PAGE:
Tuesday, July 9, 2013

Orphan Embroidery: Children's Picture Book Characters

I don't know about the rest of you, but I have a tendency to make something without a planned outcome. Meaning, I embroider something without a pattern, or project. Many times without even thinking about the size. It's all about the embroidery. Hence I have many pieces, that would be classified by my mom's quilt friends as "orphan blocks." Or they might call them UFOs (UnFinished Objects). LOL

Well, I thought I would share a few of these with you on this hot & muggy, upstate NY, summer day... There is at least a theme for these "orphan blocks", as you may have gleaned from the title of this post: children's picture book characters.

My favorite picture books as a child where the Frances books by Russell & Lillian Hoban (Garth Williams drew the original Frances in the first book, Bedtime for Frances 1960). This is partly because they are great books, with wonderful illustrations, & partly because my middle name is Frances. Other books in the series are A Baby Sister for Frances (1964), Bread and Jam for Frances (1964), A Birthday for Frances (1968), Best Friends for Frances (1969), A Bargain for Frances (1970), Egg Thoughts and Other Frances Songs (1972). They are all still in print (HarperCollins) & can be purchased at any decent children's bookstore.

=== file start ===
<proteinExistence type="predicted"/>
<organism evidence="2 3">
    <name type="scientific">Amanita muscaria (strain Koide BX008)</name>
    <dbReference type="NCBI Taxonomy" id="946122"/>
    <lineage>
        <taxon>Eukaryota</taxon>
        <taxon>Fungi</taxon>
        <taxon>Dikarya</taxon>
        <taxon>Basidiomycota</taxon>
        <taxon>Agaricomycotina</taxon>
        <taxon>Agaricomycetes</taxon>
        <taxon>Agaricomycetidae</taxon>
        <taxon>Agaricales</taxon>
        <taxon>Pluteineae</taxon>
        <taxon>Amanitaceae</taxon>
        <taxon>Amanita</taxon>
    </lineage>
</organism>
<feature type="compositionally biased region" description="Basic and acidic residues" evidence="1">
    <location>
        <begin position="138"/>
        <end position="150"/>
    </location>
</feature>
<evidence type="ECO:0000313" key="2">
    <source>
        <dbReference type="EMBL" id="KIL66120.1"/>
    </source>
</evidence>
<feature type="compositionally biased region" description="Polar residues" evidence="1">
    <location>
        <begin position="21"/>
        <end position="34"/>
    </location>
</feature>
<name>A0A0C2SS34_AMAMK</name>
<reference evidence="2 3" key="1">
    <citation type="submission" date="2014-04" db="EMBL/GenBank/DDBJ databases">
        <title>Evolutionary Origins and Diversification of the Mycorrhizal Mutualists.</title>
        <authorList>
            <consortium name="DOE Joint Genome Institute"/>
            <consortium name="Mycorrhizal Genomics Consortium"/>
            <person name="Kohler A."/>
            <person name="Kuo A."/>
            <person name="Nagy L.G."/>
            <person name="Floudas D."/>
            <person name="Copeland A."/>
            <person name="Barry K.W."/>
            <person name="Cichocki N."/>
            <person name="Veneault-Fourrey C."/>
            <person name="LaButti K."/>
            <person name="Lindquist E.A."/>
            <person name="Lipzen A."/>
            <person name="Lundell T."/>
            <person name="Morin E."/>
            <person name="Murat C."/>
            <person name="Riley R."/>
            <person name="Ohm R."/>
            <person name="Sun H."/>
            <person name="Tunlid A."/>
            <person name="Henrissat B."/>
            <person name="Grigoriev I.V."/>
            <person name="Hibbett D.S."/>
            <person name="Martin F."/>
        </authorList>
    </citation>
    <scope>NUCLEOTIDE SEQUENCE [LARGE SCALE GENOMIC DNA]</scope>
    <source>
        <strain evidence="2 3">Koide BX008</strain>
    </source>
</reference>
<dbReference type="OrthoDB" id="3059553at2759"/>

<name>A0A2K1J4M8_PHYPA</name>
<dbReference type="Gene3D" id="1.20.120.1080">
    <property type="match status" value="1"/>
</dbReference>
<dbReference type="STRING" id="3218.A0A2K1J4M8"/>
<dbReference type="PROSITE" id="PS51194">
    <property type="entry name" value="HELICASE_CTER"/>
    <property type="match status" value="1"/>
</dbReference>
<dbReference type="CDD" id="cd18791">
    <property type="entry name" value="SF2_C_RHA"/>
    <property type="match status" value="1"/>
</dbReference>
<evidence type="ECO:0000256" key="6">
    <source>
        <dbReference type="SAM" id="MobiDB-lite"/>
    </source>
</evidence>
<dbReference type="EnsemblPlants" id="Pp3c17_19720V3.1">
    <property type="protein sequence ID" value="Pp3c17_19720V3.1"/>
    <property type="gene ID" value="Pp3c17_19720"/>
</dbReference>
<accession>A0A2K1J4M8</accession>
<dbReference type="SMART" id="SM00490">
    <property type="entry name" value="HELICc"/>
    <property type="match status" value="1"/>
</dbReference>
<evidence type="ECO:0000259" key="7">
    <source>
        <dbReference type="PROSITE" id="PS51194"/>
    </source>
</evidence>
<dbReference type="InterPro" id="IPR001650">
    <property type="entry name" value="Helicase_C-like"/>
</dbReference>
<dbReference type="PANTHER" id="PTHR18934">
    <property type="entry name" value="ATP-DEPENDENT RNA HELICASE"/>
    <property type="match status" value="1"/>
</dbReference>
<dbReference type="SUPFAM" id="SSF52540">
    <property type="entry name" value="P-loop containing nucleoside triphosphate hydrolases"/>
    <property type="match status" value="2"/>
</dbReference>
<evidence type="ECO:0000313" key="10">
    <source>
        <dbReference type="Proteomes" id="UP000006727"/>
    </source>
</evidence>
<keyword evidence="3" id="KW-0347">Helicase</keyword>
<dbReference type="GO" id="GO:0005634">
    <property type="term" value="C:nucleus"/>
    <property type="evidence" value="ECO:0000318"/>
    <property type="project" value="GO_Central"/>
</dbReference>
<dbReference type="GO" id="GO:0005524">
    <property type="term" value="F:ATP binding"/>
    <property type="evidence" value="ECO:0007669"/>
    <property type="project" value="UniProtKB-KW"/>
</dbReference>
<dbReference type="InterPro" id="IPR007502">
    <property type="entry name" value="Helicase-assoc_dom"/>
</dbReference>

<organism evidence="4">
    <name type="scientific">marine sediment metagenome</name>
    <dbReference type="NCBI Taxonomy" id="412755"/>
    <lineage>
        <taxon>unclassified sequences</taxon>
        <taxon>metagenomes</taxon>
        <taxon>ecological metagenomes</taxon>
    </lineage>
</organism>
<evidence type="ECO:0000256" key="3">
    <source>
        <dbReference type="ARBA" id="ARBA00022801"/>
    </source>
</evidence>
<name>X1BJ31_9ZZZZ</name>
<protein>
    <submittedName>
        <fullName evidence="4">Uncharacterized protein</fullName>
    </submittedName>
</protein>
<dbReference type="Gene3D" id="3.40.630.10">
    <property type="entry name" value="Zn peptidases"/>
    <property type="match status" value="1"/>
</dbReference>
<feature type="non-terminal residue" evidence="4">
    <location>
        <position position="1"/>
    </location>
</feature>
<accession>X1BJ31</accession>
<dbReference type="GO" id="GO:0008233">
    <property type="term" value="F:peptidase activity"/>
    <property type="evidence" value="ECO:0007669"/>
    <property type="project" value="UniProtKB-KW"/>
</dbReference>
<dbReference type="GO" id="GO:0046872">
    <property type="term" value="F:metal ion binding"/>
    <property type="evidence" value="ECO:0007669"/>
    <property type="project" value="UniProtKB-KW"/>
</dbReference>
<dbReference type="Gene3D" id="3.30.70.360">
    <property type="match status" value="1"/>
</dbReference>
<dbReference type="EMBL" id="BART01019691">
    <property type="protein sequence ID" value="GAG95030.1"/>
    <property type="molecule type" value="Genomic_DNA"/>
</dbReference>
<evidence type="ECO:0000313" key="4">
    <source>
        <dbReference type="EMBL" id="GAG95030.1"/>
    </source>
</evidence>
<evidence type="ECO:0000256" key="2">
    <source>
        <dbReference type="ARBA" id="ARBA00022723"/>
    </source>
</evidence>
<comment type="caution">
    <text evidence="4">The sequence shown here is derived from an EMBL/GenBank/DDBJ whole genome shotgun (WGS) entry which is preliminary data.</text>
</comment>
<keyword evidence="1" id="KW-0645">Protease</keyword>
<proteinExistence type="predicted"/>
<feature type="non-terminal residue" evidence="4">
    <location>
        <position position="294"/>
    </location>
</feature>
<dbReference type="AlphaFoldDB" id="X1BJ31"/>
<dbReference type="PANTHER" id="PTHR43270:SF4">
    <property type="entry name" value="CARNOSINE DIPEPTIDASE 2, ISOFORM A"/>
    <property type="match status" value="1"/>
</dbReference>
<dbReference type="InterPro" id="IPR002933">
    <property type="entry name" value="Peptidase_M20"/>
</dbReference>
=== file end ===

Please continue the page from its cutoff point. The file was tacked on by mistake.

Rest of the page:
Frances the badger

The next 2 are both from books by Mo Willems. My daughter loves him! Oh, & there is an exhibit at the Eric Carle Museum of Picture Book Art featuring Willems this summer. You should check it out.

Gerald and Piggie 

The embroidered & crayon tinted piece above is based on the beginning reader There's a Bird on Your Head (2007) in which a pair of birds nest on Gerald's (the elephant) head & hatch 3 babies. It is very amusing, especially if you come up with a funny voice for Gerald like I do.

The pigeon below is from the famous Don't Let the Pigeon Drive the Bus (2003) which has fast become a staple in any preschool & public library.If you don't know it, I recommend going to the children's book section & reading it, preferably with a school age child with you or the librarian or bookseller will think you mad... or a teacher.


& finally we have Olivia. She might be upset that I didn't put her as the headliner, but Frances has to be first in my book. Olivia is based on author/ illustrator Ian Falconer's niece of the same name. I love Olivia because she likes clothes, is stubborn, creative, a bit of a daydreamer, & she loves... RED!

Olivia trying on one of her many red dresses

So, now what to do with them? Pillows, wall-hangings, little tote bags? Comment here on on facebook if you have any ideas.

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